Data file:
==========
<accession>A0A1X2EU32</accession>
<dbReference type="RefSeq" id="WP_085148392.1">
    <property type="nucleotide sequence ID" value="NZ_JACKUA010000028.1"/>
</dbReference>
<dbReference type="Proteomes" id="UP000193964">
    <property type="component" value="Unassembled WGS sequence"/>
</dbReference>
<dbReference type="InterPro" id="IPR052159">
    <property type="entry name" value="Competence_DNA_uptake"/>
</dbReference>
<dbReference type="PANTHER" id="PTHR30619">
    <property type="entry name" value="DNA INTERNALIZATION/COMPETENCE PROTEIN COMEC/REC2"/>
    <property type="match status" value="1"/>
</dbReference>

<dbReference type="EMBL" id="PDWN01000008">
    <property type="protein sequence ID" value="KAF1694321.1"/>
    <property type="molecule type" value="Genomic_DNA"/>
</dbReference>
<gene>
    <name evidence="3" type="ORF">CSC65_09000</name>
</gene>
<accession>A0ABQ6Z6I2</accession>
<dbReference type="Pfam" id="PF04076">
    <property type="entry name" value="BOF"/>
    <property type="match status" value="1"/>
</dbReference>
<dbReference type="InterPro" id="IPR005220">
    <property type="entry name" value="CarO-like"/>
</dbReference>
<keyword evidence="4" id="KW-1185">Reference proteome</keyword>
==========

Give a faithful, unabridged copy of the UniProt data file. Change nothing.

<accession>A0A1X2EU32</accession>
<dbReference type="RefSeq" id="WP_085148392.1">
    <property type="nucleotide sequence ID" value="NZ_JACKUA010000028.1"/>
</dbReference>
<dbReference type="Proteomes" id="UP000193964">
    <property type="component" value="Unassembled WGS sequence"/>
</dbReference>
<dbReference type="InterPro" id="IPR052159">
    <property type="entry name" value="Competence_DNA_uptake"/>
</dbReference>
<dbReference type="PANTHER" id="PTHR30619">
    <property type="entry name" value="DNA INTERNALIZATION/COMPETENCE PROTEIN COMEC/REC2"/>
    <property type="match status" value="1"/>
</dbReference>

<dbReference type="EMBL" id="PDWN01000008">
    <property type="protein sequence ID" value="KAF1694321.1"/>
    <property type="molecule type" value="Genomic_DNA"/>
</dbReference>
<gene>
    <name evidence="3" type="ORF">CSC65_09000</name>
</gene>
<accession>A0ABQ6Z6I2</accession>
<dbReference type="Pfam" id="PF04076">
    <property type="entry name" value="BOF"/>
    <property type="match status" value="1"/>
</dbReference>
<dbReference type="InterPro" id="IPR005220">
    <property type="entry name" value="CarO-like"/>
</dbReference>
<keyword evidence="4" id="KW-1185">Reference proteome</keyword>